Again I will take the same example what I have taken for point 1. Suppose you have some application running in the background but suddenly you start moving your mouse or start typing then CPU has to give priority to that. Before it interrupts the running process it will save the stuff related to previous application in memory basically the state of CPU and memory which was when the process was actively running.

Quote:
3. The kernel performs any tasks that might have come up during the preceding time slice (such as collecting data from input and output, or I/O, operations).
Here when it says preceding time slice we are talking about the time duration of the previous process, for example if previous process has requested for some I/O operation then kernel will finish it off, save the current state of CPU and memory for that process and then interrupt the process.

Quote:
4. The kernel is now ready to let another process run. The kernel analyzes the list of processes that are ready to run and chooses one.

5. The kernel prepares the memory for this new process, and then prepares the CPU.

6. The kernel tells the CPU how long the time slice for the new process will last.

7. The kernel switches the CPU into user mode and hands control of the CPU to the process.
Steps 4-7 are pretty much self explanatory and is about the same cycle.
 
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Old 03-13-2015, 11:50 AM   #5
johnsfine
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I believe step 3 refers to kernel work that is either delayed from hardware interrupts or not driven by hardware interrupts, so it should occur at the end of a user time slice.

I don't know enough Linux kernel internals to know whether any actual work is managed that way.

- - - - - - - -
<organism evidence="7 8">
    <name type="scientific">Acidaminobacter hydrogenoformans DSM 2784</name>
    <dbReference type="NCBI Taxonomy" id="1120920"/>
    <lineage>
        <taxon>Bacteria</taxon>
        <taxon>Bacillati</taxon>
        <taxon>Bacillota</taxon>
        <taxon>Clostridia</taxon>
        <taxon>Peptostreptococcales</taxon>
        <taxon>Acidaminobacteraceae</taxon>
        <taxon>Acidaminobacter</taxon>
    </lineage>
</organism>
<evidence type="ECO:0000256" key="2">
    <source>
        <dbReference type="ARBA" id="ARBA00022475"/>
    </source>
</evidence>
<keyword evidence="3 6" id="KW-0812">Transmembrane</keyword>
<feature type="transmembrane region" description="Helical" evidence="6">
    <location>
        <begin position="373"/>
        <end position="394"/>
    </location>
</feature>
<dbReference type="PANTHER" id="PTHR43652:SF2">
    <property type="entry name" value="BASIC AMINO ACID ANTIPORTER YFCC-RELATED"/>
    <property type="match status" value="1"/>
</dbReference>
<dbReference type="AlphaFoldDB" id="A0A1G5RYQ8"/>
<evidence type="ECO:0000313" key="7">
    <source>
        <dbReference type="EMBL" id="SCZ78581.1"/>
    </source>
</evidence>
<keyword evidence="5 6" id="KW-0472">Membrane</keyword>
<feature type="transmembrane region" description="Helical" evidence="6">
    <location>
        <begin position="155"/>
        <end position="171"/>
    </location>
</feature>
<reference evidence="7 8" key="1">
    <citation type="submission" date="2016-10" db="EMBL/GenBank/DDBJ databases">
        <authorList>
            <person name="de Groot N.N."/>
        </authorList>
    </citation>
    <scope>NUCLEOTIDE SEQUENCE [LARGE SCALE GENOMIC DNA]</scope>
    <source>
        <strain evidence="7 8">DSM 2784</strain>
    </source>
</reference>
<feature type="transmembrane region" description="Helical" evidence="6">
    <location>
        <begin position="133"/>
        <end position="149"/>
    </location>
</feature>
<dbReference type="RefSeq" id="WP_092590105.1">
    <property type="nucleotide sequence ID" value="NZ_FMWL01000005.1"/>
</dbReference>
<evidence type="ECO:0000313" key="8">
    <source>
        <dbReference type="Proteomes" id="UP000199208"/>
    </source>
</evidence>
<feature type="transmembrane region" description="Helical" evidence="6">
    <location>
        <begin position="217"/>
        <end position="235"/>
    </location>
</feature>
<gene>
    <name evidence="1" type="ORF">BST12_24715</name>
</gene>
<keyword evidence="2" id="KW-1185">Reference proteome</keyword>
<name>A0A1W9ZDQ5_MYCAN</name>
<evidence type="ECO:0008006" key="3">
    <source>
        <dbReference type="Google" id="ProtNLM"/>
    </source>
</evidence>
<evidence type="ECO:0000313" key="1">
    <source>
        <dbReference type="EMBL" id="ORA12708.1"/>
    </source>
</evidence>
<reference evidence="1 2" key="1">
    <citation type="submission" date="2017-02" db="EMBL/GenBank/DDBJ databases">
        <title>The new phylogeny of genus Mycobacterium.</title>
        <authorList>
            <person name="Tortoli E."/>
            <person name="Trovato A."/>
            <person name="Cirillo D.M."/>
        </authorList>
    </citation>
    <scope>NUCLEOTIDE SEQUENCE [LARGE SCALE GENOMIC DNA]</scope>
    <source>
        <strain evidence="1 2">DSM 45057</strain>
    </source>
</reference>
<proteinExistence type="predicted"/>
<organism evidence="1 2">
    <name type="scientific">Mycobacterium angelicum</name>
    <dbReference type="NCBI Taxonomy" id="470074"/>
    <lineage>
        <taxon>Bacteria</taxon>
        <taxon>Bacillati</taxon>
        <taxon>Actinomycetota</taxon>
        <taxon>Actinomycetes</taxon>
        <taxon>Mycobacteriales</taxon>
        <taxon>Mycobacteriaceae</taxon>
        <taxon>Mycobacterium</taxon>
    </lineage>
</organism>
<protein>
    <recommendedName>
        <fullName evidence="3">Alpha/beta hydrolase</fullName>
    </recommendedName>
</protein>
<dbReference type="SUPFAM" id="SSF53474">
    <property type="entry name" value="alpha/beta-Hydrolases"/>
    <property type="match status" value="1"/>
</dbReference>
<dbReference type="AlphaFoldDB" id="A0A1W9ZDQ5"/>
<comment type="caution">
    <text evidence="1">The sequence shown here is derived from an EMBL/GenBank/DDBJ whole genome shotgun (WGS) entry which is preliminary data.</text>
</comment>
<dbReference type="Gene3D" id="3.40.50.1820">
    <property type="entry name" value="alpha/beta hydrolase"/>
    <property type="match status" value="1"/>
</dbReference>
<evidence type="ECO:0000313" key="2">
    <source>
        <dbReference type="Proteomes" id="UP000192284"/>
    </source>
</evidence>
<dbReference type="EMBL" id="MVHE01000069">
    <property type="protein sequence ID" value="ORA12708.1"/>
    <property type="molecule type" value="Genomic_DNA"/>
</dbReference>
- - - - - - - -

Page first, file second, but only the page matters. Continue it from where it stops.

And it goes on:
Certainly some periodic kernel work can be triggered by the same clock as ended the time slice (rather than having its own hardware interrupt). But I would have expected that kind of thing to be less integrated with the context switching code than the above description implies.
 
Old 06-05-2015, 02:22 PM   #6
a1danel
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Is there anyway to calculate what a theoretical maximum limit of (context switching/per second) for a CPU would be?
 
Old 06-05-2015, 03:34 PM   #7
joec@home
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Quote:
Originally Posted by a1danel View Post
Is there anyway to calculate what a theoretical maximum limit of (context switching/per second) for a CPU would be?
Yes and no. "No" being that different commands take different amounts of time for a CPU to complete different commands. I.E. a multiplication takes something like 8 clock ticks where an increment command takes a single clock tick. However "Yes" in the sense of there being a completely different way of thinking about it. Look at the commands "top" and "sar", specifically CPU load averages. Top and sar will show the virtual load average, which you divide by the number of CPU cores for the true load average. So a load of 0.5 on 2 CPU's would really be a true load of 0.25. So a true load of 1.0 would be that the CPU is running optimal performance, anything less then the CPU is relatively under worked, the system is rather idle. To be "By The Book" an administrator never wants to see a load over a 1.0, but I have seen systems run fairly smoothly even up to a 4.0. At an 8.0 you start seeing severe performance issues and might crash. On the other hand I have seen some really poorly managed systems run as high as a load of 32.0 and somehow it was still online and I was able to ssh into it. Granted it had taken about 10 minutes just for ssh to log in and another 15 minutes just for it to echo back that I had typed in reboot, but somehow it was still working and it actually responded to the reboot command after about another 20 minutes after it finally echoed back that I even typed in reboot. The joys of remote administration, but any case understanding load and true load of the system (CPU, I/O, DISK I/O all have load averages) is the more common defacto of how to think about the question you are asking.